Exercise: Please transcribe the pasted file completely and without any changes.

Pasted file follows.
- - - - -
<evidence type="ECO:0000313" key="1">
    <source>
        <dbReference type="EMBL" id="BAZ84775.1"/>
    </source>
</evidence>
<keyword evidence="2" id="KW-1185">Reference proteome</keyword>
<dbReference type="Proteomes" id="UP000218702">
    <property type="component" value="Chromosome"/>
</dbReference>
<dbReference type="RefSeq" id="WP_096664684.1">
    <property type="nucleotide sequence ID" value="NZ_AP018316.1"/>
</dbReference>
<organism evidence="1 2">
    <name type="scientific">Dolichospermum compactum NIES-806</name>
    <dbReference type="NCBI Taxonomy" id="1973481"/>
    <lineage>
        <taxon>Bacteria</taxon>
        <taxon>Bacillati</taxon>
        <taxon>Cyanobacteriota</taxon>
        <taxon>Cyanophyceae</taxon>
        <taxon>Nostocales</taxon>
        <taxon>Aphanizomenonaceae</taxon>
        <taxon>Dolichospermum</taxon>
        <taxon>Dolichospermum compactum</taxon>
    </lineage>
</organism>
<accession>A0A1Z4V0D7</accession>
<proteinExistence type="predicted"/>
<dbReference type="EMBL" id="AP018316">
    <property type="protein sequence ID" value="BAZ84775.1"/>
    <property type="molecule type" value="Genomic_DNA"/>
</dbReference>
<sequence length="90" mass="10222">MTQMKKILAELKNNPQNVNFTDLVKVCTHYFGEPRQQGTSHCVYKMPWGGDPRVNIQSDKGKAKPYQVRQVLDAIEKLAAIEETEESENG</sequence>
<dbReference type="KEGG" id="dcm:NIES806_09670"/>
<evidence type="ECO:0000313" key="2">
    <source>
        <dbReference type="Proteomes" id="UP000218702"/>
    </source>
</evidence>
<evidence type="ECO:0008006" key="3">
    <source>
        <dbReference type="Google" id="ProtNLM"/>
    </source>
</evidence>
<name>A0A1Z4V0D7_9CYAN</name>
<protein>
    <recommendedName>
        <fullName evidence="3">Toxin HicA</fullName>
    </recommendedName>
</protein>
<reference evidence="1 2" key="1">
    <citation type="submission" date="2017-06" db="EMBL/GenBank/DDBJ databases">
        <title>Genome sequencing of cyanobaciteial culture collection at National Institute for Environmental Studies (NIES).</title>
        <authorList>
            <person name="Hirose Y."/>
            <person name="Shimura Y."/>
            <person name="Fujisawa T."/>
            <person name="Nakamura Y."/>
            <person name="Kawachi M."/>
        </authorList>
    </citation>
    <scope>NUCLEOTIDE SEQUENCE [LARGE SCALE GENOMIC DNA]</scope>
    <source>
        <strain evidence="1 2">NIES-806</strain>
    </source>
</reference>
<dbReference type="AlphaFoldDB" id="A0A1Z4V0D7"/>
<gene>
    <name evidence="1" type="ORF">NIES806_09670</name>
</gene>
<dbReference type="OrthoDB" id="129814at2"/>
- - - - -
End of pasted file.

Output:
<evidence type="ECO:0000313" key="1">
    <source>
        <dbReference type="EMBL" id="BAZ84775.1"/>
    </source>
</evidence>
<keyword evidence="2" id="KW-1185">Reference proteome</keyword>
<dbReference type="Proteomes" id="UP000218702">
    <property type="component" value="Chromosome"/>
</dbReference>
<dbReference type="RefSeq" id="WP_096664684.1">
    <property type="nucleotide sequence ID" value="NZ_AP018316.1"/>
</dbReference>
<organism evidence="1 2">
    <name type="scientific">Dolichospermum compactum NIES-806</name>
    <dbReference type="NCBI Taxonomy" id="1973481"/>
    <lineage>
        <taxon>Bacteria</taxon>
        <taxon>Bacillati</taxon>
        <taxon>Cyanobacteriota</taxon>
        <taxon>Cyanophyceae</taxon>
        <taxon>Nostocales</taxon>
        <taxon>Aphanizomenonaceae</taxon>
        <taxon>Dolichospermum</taxon>
        <taxon>Dolichospermum compactum</taxon>
    </lineage>
</organism>
<accession>A0A1Z4V0D7</accession>
<proteinExistence type="predicted"/>
<dbReference type="EMBL" id="AP018316">
    <property type="protein sequence ID" value="BAZ84775.1"/>
    <property type="molecule type" value="Genomic_DNA"/>
</dbReference>
<sequence length="90" mass="10222">MTQMKKILAELKNNPQNVNFTDLVKVCTHYFGEPRQQGTSHCVYKMPWGGDPRVNIQSDKGKAKPYQVRQVLDAIEKLAAIEETEESENG</sequence>
<dbReference type="KEGG" id="dcm:NIES806_09670"/>
<evidence type="ECO:0000313" key="2">
    <source>
        <dbReference type="Proteomes" id="UP000218702"/>
    </source>
</evidence>
<evidence type="ECO:0008006" key="3">
    <source>
        <dbReference type="Google" id="ProtNLM"/>
    </source>
</evidence>
<name>A0A1Z4V0D7_9CYAN</name>
<protein>
    <recommendedName>
        <fullName evidence="3">Toxin HicA</fullName>
    </recommendedName>
</protein>
<reference evidence="1 2" key="1">
    <citation type="submission" date="2017-06" db="EMBL/GenBank/DDBJ databases">
        <title>Genome sequencing of cyanobaciteial culture collection at National Institute for Environmental Studies (NIES).</title>
        <authorList>
            <person name="Hirose Y."/>
            <person name="Shimura Y."/>
            <person name="Fujisawa T."/>
            <person name="Nakamura Y."/>
            <person name="Kawachi M."/>
        </authorList>
    </citation>
    <scope>NUCLEOTIDE SEQUENCE [LARGE SCALE GENOMIC DNA]</scope>
    <source>
        <strain evidence="1 2">NIES-806</strain>
    </source>
</reference>
<dbReference type="AlphaFoldDB" id="A0A1Z4V0D7"/>
<gene>
    <name evidence="1" type="ORF">NIES806_09670</name>
</gene>
<dbReference type="OrthoDB" id="129814at2"/>